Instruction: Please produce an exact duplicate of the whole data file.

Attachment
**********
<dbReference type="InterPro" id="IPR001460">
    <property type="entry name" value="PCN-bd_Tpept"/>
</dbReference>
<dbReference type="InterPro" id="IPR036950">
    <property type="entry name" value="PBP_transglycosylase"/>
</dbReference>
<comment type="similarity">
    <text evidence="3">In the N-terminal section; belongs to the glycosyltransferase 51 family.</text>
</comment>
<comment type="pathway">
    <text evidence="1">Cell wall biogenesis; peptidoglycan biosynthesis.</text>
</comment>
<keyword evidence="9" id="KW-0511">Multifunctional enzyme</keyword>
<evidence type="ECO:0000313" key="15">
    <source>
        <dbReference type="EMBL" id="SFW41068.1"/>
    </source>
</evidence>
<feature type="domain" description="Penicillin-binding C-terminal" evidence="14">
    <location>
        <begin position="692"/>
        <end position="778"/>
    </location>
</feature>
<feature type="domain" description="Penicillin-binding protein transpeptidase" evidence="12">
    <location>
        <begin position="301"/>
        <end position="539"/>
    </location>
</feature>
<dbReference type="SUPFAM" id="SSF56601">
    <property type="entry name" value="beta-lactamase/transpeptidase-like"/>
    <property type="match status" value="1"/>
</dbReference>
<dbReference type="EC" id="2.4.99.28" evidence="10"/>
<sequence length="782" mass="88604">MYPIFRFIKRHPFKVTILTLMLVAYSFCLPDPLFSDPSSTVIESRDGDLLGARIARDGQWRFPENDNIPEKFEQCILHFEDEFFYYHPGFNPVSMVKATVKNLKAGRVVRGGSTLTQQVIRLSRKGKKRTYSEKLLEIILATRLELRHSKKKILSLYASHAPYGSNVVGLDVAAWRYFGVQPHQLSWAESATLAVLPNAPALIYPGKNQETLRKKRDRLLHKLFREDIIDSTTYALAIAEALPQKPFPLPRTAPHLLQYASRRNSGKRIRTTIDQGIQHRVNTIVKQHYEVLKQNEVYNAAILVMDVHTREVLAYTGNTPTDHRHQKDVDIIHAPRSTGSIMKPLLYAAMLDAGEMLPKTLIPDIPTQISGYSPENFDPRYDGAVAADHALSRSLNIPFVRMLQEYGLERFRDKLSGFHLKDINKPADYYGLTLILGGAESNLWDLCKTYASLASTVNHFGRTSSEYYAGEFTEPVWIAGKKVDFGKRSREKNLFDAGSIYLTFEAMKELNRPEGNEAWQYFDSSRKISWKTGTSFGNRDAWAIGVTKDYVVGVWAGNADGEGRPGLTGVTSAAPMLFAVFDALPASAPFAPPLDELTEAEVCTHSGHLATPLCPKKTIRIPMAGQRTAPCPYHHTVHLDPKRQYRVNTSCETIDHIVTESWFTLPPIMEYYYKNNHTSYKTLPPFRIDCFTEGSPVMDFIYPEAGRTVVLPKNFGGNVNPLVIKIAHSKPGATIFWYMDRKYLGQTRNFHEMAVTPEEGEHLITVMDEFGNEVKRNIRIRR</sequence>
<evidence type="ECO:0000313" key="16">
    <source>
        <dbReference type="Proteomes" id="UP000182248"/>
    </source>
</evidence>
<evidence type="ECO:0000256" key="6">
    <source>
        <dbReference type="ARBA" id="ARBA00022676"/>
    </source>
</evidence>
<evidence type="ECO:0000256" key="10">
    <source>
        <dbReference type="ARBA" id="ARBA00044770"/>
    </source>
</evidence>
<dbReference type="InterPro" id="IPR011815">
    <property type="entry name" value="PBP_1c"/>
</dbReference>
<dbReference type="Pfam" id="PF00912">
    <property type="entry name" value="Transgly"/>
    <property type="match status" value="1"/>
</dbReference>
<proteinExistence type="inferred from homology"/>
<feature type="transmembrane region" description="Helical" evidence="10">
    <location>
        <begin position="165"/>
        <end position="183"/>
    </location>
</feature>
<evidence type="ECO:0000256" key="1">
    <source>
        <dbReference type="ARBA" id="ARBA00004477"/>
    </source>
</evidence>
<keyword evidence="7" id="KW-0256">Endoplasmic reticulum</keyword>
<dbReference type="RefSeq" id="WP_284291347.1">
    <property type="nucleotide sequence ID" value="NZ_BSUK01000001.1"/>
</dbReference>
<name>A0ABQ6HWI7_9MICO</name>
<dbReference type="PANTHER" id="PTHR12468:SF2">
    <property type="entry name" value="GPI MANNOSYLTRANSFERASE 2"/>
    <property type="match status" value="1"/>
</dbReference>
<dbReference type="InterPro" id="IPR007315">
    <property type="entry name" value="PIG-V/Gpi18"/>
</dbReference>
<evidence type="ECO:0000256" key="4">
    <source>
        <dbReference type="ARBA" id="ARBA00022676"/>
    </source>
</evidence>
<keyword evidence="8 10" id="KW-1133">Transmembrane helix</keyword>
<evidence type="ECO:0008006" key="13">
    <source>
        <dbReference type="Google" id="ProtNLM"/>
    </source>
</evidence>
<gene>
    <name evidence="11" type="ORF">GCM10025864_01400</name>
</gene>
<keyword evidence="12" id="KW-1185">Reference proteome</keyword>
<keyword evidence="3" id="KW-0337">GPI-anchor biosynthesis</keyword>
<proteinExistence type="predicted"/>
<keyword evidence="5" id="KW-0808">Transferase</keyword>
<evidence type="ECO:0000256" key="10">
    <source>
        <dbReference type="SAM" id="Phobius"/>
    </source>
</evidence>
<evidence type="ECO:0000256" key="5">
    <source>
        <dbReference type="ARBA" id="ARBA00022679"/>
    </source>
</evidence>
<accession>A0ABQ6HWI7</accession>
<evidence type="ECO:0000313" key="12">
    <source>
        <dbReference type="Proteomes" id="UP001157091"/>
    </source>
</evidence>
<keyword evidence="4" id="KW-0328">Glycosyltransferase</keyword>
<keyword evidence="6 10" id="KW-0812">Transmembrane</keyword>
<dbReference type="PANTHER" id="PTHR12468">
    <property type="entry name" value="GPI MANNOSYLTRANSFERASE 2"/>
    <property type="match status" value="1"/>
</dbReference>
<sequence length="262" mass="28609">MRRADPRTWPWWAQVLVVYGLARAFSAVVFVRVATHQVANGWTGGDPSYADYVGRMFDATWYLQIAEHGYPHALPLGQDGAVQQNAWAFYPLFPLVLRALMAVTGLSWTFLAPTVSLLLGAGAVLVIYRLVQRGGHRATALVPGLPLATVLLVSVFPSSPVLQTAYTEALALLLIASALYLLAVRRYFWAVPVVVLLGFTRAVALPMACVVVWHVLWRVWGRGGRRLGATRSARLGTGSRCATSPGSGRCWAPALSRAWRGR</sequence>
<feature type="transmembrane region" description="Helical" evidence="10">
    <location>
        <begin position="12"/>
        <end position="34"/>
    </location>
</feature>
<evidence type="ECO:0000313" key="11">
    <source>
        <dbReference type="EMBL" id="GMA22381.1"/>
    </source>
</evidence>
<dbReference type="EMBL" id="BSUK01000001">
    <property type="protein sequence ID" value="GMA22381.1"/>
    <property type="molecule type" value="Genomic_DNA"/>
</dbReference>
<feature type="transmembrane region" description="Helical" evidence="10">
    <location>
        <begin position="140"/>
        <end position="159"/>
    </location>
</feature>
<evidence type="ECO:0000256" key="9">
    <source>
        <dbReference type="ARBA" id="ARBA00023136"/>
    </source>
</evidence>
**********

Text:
<dbReference type="InterPro" id="IPR001460">
    <property type="entry name" value="PCN-bd_Tpept"/>
</dbReference>
<dbReference type="InterPro" id="IPR036950">
    <property type="entry name" value="PBP_transglycosylase"/>
</dbReference>
<comment type="similarity">
    <text evidence="3">In the N-terminal section; belongs to the glycosyltransferase 51 family.</text>
</comment>
<comment type="pathway">
    <text evidence="1">Cell wall biogenesis; peptidoglycan biosynthesis.</text>
</comment>
<keyword evidence="9" id="KW-0511">Multifunctional enzyme</keyword>
<evidence type="ECO:0000313" key="15">
    <source>
        <dbReference type="EMBL" id="SFW41068.1"/>
    </source>
</evidence>
<feature type="domain" description="Penicillin-binding C-terminal" evidence="14">
    <location>
        <begin position="692"/>
        <end position="778"/>
    </location>
</feature>
<feature type="domain" description="Penicillin-binding protein transpeptidase" evidence="12">
    <location>
        <begin position="301"/>
        <end position="539"/>
    </location>
</feature>
<dbReference type="SUPFAM" id="SSF56601">
    <property type="entry name" value="beta-lactamase/transpeptidase-like"/>
    <property type="match status" value="1"/>
</dbReference>
<dbReference type="EC" id="2.4.99.28" evidence="10"/>
<sequence length="782" mass="88604">MYPIFRFIKRHPFKVTILTLMLVAYSFCLPDPLFSDPSSTVIESRDGDLLGARIARDGQWRFPENDNIPEKFEQCILHFEDEFFYYHPGFNPVSMVKATVKNLKAGRVVRGGSTLTQQVIRLSRKGKKRTYSEKLLEIILATRLELRHSKKKILSLYASHAPYGSNVVGLDVAAWRYFGVQPHQLSWAESATLAVLPNAPALIYPGKNQETLRKKRDRLLHKLFREDIIDSTTYALAIAEALPQKPFPLPRTAPHLLQYASRRNSGKRIRTTIDQGIQHRVNTIVKQHYEVLKQNEVYNAAILVMDVHTREVLAYTGNTPTDHRHQKDVDIIHAPRSTGSIMKPLLYAAMLDAGEMLPKTLIPDIPTQISGYSPENFDPRYDGAVAADHALSRSLNIPFVRMLQEYGLERFRDKLSGFHLKDINKPADYYGLTLILGGAESNLWDLCKTYASLASTVNHFGRTSSEYYAGEFTEPVWIAGKKVDFGKRSREKNLFDAGSIYLTFEAMKELNRPEGNEAWQYFDSSRKISWKTGTSFGNRDAWAIGVTKDYVVGVWAGNADGEGRPGLTGVTSAAPMLFAVFDALPASAPFAPPLDELTEAEVCTHSGHLATPLCPKKTIRIPMAGQRTAPCPYHHTVHLDPKRQYRVNTSCETIDHIVTESWFTLPPIMEYYYKNNHTSYKTLPPFRIDCFTEGSPVMDFIYPEAGRTVVLPKNFGGNVNPLVIKIAHSKPGATIFWYMDRKYLGQTRNFHEMAVTPEEGEHLITVMDEFGNEVKRNIRIRR</sequence>
<evidence type="ECO:0000313" key="16">
    <source>
        <dbReference type="Proteomes" id="UP000182248"/>
    </source>
</evidence>
<evidence type="ECO:0000256" key="6">
    <source>
        <dbReference type="ARBA" id="ARBA00022676"/>
    </source>
</evidence>
<evidence type="ECO:0000256" key="10">
    <source>
        <dbReference type="ARBA" id="ARBA00044770"/>
    </source>
</evidence>
<dbReference type="InterPro" id="IPR011815">
    <property type="entry name" value="PBP_1c"/>
</dbReference>
<dbReference type="Pfam" id="PF00912">
    <property type="entry name" value="Transgly"/>
    <property type="match status" value="1"/>
</dbReference>
<proteinExistence type="inferred from homology"/>
<feature type="transmembrane region" description="Helical" evidence="10">
    <location>
        <begin position="165"/>
        <end position="183"/>
    </location>
</feature>
<evidence type="ECO:0000256" key="1">
    <source>
        <dbReference type="ARBA" id="ARBA00004477"/>
    </source>
</evidence>
<keyword evidence="7" id="KW-0256">Endoplasmic reticulum</keyword>
<dbReference type="RefSeq" id="WP_284291347.1">
    <property type="nucleotide sequence ID" value="NZ_BSUK01000001.1"/>
</dbReference>
<name>A0ABQ6HWI7_9MICO</name>
<dbReference type="PANTHER" id="PTHR12468:SF2">
    <property type="entry name" value="GPI MANNOSYLTRANSFERASE 2"/>
    <property type="match status" value="1"/>
</dbReference>
<dbReference type="InterPro" id="IPR007315">
    <property type="entry name" value="PIG-V/Gpi18"/>
</dbReference>
<evidence type="ECO:0000256" key="4">
    <source>
        <dbReference type="ARBA" id="ARBA00022676"/>
    </source>
</evidence>
<keyword evidence="8 10" id="KW-1133">Transmembrane helix</keyword>
<evidence type="ECO:0008006" key="13">
    <source>
        <dbReference type="Google" id="ProtNLM"/>
    </source>
</evidence>
<gene>
    <name evidence="11" type="ORF">GCM10025864_01400</name>
</gene>
<keyword evidence="12" id="KW-1185">Reference proteome</keyword>
<keyword evidence="3" id="KW-0337">GPI-anchor biosynthesis</keyword>
<proteinExistence type="predicted"/>
<keyword evidence="5" id="KW-0808">Transferase</keyword>
<evidence type="ECO:0000256" key="10">
    <source>
        <dbReference type="SAM" id="Phobius"/>
    </source>
</evidence>
<evidence type="ECO:0000256" key="5">
    <source>
        <dbReference type="ARBA" id="ARBA00022679"/>
    </source>
</evidence>
<accession>A0ABQ6HWI7</accession>
<evidence type="ECO:0000313" key="12">
    <source>
        <dbReference type="Proteomes" id="UP001157091"/>
    </source>
</evidence>
<keyword evidence="4" id="KW-0328">Glycosyltransferase</keyword>
<keyword evidence="6 10" id="KW-0812">Transmembrane</keyword>
<dbReference type="PANTHER" id="PTHR12468">
    <property type="entry name" value="GPI MANNOSYLTRANSFERASE 2"/>
    <property type="match status" value="1"/>
</dbReference>
<sequence length="262" mass="28609">MRRADPRTWPWWAQVLVVYGLARAFSAVVFVRVATHQVANGWTGGDPSYADYVGRMFDATWYLQIAEHGYPHALPLGQDGAVQQNAWAFYPLFPLVLRALMAVTGLSWTFLAPTVSLLLGAGAVLVIYRLVQRGGHRATALVPGLPLATVLLVSVFPSSPVLQTAYTEALALLLIASALYLLAVRRYFWAVPVVVLLGFTRAVALPMACVVVWHVLWRVWGRGGRRLGATRSARLGTGSRCATSPGSGRCWAPALSRAWRGR</sequence>
<feature type="transmembrane region" description="Helical" evidence="10">
    <location>
        <begin position="12"/>
        <end position="34"/>
    </location>
</feature>
<evidence type="ECO:0000313" key="11">
    <source>
        <dbReference type="EMBL" id="GMA22381.1"/>
    </source>
</evidence>
<dbReference type="EMBL" id="BSUK01000001">
    <property type="protein sequence ID" value="GMA22381.1"/>
    <property type="molecule type" value="Genomic_DNA"/>
</dbReference>
<feature type="transmembrane region" description="Helical" evidence="10">
    <location>
        <begin position="140"/>
        <end position="159"/>
    </location>
</feature>
<evidence type="ECO:0000256" key="9">
    <source>
        <dbReference type="ARBA" id="ARBA00023136"/>
    </source>
</evidence>